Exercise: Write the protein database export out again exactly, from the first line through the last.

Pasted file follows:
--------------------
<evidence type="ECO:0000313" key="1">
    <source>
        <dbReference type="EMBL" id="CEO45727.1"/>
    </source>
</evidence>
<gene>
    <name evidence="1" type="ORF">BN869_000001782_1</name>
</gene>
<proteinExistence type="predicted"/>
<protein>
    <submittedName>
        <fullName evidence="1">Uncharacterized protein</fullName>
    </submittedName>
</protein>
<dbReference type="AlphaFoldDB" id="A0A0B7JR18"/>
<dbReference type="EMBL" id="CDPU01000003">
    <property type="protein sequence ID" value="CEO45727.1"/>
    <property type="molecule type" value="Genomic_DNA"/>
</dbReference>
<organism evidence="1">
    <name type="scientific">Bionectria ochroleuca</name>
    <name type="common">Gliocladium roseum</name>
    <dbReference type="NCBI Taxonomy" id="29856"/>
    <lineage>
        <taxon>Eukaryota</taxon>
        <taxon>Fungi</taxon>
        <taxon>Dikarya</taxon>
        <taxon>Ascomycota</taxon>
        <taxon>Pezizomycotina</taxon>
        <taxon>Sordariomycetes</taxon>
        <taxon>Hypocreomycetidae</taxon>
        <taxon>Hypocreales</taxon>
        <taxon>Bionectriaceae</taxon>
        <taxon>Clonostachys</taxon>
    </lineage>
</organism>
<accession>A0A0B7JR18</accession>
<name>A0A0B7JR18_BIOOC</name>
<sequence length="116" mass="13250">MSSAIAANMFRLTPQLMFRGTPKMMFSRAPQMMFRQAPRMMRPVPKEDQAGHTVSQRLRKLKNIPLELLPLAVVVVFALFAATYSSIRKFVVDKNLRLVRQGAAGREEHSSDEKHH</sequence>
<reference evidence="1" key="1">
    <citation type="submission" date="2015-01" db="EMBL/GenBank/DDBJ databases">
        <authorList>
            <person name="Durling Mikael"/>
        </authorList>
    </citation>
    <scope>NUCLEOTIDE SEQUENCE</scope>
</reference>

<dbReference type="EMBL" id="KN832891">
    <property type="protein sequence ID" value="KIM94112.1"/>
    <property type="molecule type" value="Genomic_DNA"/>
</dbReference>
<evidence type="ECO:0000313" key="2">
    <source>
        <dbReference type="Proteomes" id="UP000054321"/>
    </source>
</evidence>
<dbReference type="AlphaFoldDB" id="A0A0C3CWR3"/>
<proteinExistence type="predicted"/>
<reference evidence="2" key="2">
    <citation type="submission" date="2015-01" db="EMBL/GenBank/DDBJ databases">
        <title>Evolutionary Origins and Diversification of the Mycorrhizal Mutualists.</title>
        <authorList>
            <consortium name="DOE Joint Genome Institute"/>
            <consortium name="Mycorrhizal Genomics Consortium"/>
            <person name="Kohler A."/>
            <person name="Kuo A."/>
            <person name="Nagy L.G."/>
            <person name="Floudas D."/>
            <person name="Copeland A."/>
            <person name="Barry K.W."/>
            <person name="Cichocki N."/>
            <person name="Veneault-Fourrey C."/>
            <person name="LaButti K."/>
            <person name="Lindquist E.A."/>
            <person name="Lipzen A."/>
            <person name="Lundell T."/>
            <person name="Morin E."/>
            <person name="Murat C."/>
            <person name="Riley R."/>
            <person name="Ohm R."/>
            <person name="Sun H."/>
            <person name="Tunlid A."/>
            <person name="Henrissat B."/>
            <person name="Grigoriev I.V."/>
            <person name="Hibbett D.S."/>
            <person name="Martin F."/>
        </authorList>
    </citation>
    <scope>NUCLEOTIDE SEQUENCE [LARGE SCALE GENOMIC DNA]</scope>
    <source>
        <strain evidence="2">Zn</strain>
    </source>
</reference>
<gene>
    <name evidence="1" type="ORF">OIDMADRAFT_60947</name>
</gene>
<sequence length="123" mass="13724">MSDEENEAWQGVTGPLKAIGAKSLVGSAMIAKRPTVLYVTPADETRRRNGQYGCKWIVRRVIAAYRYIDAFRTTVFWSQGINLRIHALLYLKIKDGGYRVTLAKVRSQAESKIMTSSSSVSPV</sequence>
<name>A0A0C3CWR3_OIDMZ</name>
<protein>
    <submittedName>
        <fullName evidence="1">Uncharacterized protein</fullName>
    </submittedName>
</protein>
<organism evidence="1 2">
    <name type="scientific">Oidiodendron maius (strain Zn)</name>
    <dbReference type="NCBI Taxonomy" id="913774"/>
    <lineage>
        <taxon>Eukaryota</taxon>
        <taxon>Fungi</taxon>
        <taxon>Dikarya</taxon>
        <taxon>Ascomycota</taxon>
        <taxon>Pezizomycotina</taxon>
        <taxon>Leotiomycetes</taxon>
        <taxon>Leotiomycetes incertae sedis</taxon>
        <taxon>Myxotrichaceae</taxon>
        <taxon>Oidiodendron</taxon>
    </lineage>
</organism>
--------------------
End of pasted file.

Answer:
<evidence type="ECO:0000313" key="1">
    <source>
        <dbReference type="EMBL" id="CEO45727.1"/>
    </source>
</evidence>
<gene>
    <name evidence="1" type="ORF">BN869_000001782_1</name>
</gene>
<proteinExistence type="predicted"/>
<protein>
    <submittedName>
        <fullName evidence="1">Uncharacterized protein</fullName>
    </submittedName>
</protein>
<dbReference type="AlphaFoldDB" id="A0A0B7JR18"/>
<dbReference type="EMBL" id="CDPU01000003">
    <property type="protein sequence ID" value="CEO45727.1"/>
    <property type="molecule type" value="Genomic_DNA"/>
</dbReference>
<organism evidence="1">
    <name type="scientific">Bionectria ochroleuca</name>
    <name type="common">Gliocladium roseum</name>
    <dbReference type="NCBI Taxonomy" id="29856"/>
    <lineage>
        <taxon>Eukaryota</taxon>
        <taxon>Fungi</taxon>
        <taxon>Dikarya</taxon>
        <taxon>Ascomycota</taxon>
        <taxon>Pezizomycotina</taxon>
        <taxon>Sordariomycetes</taxon>
        <taxon>Hypocreomycetidae</taxon>
        <taxon>Hypocreales</taxon>
        <taxon>Bionectriaceae</taxon>
        <taxon>Clonostachys</taxon>
    </lineage>
</organism>
<accession>A0A0B7JR18</accession>
<name>A0A0B7JR18_BIOOC</name>
<sequence length="116" mass="13250">MSSAIAANMFRLTPQLMFRGTPKMMFSRAPQMMFRQAPRMMRPVPKEDQAGHTVSQRLRKLKNIPLELLPLAVVVVFALFAATYSSIRKFVVDKNLRLVRQGAAGREEHSSDEKHH</sequence>
<reference evidence="1" key="1">
    <citation type="submission" date="2015-01" db="EMBL/GenBank/DDBJ databases">
        <authorList>
            <person name="Durling Mikael"/>
        </authorList>
    </citation>
    <scope>NUCLEOTIDE SEQUENCE</scope>
</reference>

<dbReference type="EMBL" id="KN832891">
    <property type="protein sequence ID" value="KIM94112.1"/>
    <property type="molecule type" value="Genomic_DNA"/>
</dbReference>
<evidence type="ECO:0000313" key="2">
    <source>
        <dbReference type="Proteomes" id="UP000054321"/>
    </source>
</evidence>
<dbReference type="AlphaFoldDB" id="A0A0C3CWR3"/>
<proteinExistence type="predicted"/>
<reference evidence="2" key="2">
    <citation type="submission" date="2015-01" db="EMBL/GenBank/DDBJ databases">
        <title>Evolutionary Origins and Diversification of the Mycorrhizal Mutualists.</title>
        <authorList>
            <consortium name="DOE Joint Genome Institute"/>
            <consortium name="Mycorrhizal Genomics Consortium"/>
            <person name="Kohler A."/>
            <person name="Kuo A."/>
            <person name="Nagy L.G."/>
            <person name="Floudas D."/>
            <person name="Copeland A."/>
            <person name="Barry K.W."/>
            <person name="Cichocki N."/>
            <person name="Veneault-Fourrey C."/>
            <person name="LaButti K."/>
            <person name="Lindquist E.A."/>
            <person name="Lipzen A."/>
            <person name="Lundell T."/>
            <person name="Morin E."/>
            <person name="Murat C."/>
            <person name="Riley R."/>
            <person name="Ohm R."/>
            <person name="Sun H."/>
            <person name="Tunlid A."/>
            <person name="Henrissat B."/>
            <person name="Grigoriev I.V."/>
            <person name="Hibbett D.S."/>
            <person name="Martin F."/>
        </authorList>
    </citation>
    <scope>NUCLEOTIDE SEQUENCE [LARGE SCALE GENOMIC DNA]</scope>
    <source>
        <strain evidence="2">Zn</strain>
    </source>
</reference>
<gene>
    <name evidence="1" type="ORF">OIDMADRAFT_60947</name>
</gene>
<sequence length="123" mass="13724">MSDEENEAWQGVTGPLKAIGAKSLVGSAMIAKRPTVLYVTPADETRRRNGQYGCKWIVRRVIAAYRYIDAFRTTVFWSQGINLRIHALLYLKIKDGGYRVTLAKVRSQAESKIMTSSSSVSPV</sequence>
<name>A0A0C3CWR3_OIDMZ</name>
<protein>
    <submittedName>
        <fullName evidence="1">Uncharacterized protein</fullName>
    </submittedName>
</protein>
<organism evidence="1 2">
    <name type="scientific">Oidiodendron maius (strain Zn)</name>
    <dbReference type="NCBI Taxonomy" id="913774"/>
    <lineage>
        <taxon>Eukaryota</taxon>
        <taxon>Fungi</taxon>
        <taxon>Dikarya</taxon>
        <taxon>Ascomycota</taxon>
        <taxon>Pezizomycotina</taxon>
        <taxon>Leotiomycetes</taxon>
        <taxon>Leotiomycetes incertae sedis</taxon>
        <taxon>Myxotrichaceae</taxon>
        <taxon>Oidiodendron</taxon>
    </lineage>
</organism>